‘He’s not ready to stop fighting’; family, friends of 10-year-old with cancer hope to ‘Move Mountains for Mo’

Community turns out for 'Move Mountains for Mo' charity golf tournament, April 5, 2019, Bloomington, Utah | Photo by Andrew Pinckney, St. George News

SOUTHERN UTAH — An annual golf tournament held by St. George’s Tonaquint Data Center has helped many well-deserving organizations over the past 10 years, but this year’s tournament, which was held on April 5, took on a whole new meaning when tragedy struck close to home.

Morgan “Mo” Clifford, date and location unspecified | Photo courtesy of Move Mountains for Mo Instagram page, St. George News

The past year has been nothing short of a nightmare for 10-year-old Morgan “Mo” Clifford. While other kids went to school, played with friends or hit their first home run, he has been going through something no child should ever have to face. Mo has spent the past year fighting a war against an aggressive form of cancer, and the battle is far from over.

“He’s not ready to stop fighting,” Lindsey Howard told St. George News. “He’s like an amazing little boy.”

Howard and her husband, Chris, who is the vice president of sales at Tonaquint, have known the Cliffords for seven years, growing close as their boys became friends playing on several sports teams together.

“They’re the most giving people,” Howard told the packed room of golfers who turned out for the golf tournament. Raising four kids, the Cliffords live by meager means and never have a lot of money, Howard said, but they are always opening their home and helping out complete strangers. “Now it’s our turn to help out.”

Matt Hamlin, CEO of Tonaquint, also has a son who is also a close friend, and he has coached the boys on various sports teams. He said that Mo, a sports fanatic and “walking stat book,” is usually every coach’s favorite, and he told St. George News that every dollar raised at the tournament would be matched and donated to help out the family.

It was just over a year ago when Mo received his diagnosis for a medulloblastoma, the most common malignant brain tumor in children. At first the family only noticed a few odd symptoms, like minor pains and headaches, but when he started losing coordination, they immediately brought him in for an MRI. Ever since, Howard said it has been “one gut punch after another.”

Lindsey Howard speaks about ‘Moving Mountains for Mo” at Tonaquint Data Center’s annual charity golf tournament, April 5, 2019, Bloomington, Utah | Photo by Andrew Pinckney, St. George News

Mo was immediately rushed to Primary Children’s Center in Salt Lake City to have his tumor removed. He spent all of last summer in Seattle strapped to a table undergoing 35 unsedated 45-minute treatments of proton radiation therapy and then six months back at Primary Children’s for seven cycles of the most aggressive chemotherapy drugs available. Remarkably, Howard said, Mo has stayed brave the entire time.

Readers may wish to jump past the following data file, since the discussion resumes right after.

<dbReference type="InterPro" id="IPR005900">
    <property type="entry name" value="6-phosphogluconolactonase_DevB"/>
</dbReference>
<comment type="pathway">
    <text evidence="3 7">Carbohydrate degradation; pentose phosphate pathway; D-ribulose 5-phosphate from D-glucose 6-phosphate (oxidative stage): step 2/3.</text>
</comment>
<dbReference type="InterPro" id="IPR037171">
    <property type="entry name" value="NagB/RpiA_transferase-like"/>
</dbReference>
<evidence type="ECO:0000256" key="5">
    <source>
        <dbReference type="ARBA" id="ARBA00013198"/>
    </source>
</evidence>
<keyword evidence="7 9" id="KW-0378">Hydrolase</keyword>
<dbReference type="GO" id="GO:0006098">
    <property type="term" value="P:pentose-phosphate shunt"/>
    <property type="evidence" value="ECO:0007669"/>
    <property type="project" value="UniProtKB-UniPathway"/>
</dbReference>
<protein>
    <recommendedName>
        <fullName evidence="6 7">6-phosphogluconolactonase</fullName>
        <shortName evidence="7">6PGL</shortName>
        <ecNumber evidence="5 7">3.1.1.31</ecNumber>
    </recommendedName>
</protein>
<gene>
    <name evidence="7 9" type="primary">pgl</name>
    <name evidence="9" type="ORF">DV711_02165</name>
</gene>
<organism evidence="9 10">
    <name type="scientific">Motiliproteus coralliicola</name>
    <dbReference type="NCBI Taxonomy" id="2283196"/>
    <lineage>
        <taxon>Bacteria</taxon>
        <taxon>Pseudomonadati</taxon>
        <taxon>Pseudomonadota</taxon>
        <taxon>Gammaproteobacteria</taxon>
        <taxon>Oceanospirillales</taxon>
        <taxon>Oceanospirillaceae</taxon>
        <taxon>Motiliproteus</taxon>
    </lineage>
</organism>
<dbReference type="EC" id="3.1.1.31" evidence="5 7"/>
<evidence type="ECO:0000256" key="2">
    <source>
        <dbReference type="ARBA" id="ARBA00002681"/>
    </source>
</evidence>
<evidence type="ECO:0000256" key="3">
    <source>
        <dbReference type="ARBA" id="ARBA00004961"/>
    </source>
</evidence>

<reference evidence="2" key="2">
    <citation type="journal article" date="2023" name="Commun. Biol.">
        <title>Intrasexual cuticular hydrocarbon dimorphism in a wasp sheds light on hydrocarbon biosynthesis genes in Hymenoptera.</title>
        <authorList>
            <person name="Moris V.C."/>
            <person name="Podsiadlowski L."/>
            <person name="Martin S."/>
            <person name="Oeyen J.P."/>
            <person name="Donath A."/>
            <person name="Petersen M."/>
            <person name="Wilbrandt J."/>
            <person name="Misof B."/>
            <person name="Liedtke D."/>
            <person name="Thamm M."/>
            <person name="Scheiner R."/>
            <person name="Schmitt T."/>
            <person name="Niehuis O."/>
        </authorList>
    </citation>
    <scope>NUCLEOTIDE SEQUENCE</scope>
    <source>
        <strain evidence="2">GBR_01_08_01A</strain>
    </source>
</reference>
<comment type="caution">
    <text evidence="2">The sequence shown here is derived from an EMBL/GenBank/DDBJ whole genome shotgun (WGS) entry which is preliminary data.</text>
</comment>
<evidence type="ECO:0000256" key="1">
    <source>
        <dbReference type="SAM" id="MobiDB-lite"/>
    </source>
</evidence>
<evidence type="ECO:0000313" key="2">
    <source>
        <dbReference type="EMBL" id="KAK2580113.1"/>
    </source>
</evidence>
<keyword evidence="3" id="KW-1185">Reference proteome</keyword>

“He’s always been a different kind of kid,” she said. “It’s not surprising he was giving this to handle.”

However, three weeks ago when doctors requested a follow-up MRI to see how things were progressing with his disease, they found the cancer had not retreated like everyone had hoped. The tumor had returned, and the relentless cancer is now spreading.

“He’s back home recovering from the second attempt to remove the tumor, but now with it (cancer) traveling down his spine, doctors are still trying to decide what is the best thing to do next,” Howard said, adding that Mo is in a tremendous amount of pain every day but that he has stayed positive through the whole ordeal.

With his father taking off work to travel and his mother forced to quit her job as a nurse to be at home for full-time care, Howard said the the financial strain is taking its toll on the family. Collectors have already been calling for payments on bills now totaling in the millions.

“His family has so many decisions to make and so much going on that the last thing we want them to have to worry about is financial stuff,” Howard said.

She said the community has been great rallying together, but with a long road ahead and many things still uncertain, they need everyone’s continued love, support and prayers.

A GoFundMe account has been set up for Mo, and everyone can follow this “remarkable” young boy’s battle and witness his strength for their own at his Instagram page.

“Let us all join in this fight as we help move mountains for Mo,” Howard said.

Another fundraising activity for Mo has been scheduled for April 25. Being put on by the Kalamity & Kaos dance company, this event will start at 6 p.m. with a silent auction, bake sale and pizza from Hungry Howies, followed by a performance by Kalamity & Kaos at 7:15. The event will take place in the Hafen Theater at Tuacahn High School. Tickets are $5 per person or $20 per family.

Ed. note: When making charitable contributions it is advisable to consult with professionals for tax advice and investment risks.

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Twitter: @STGnews

Copyright St. George News, SaintGeorgeUtah.com LLC, 2019, all rights reserved.


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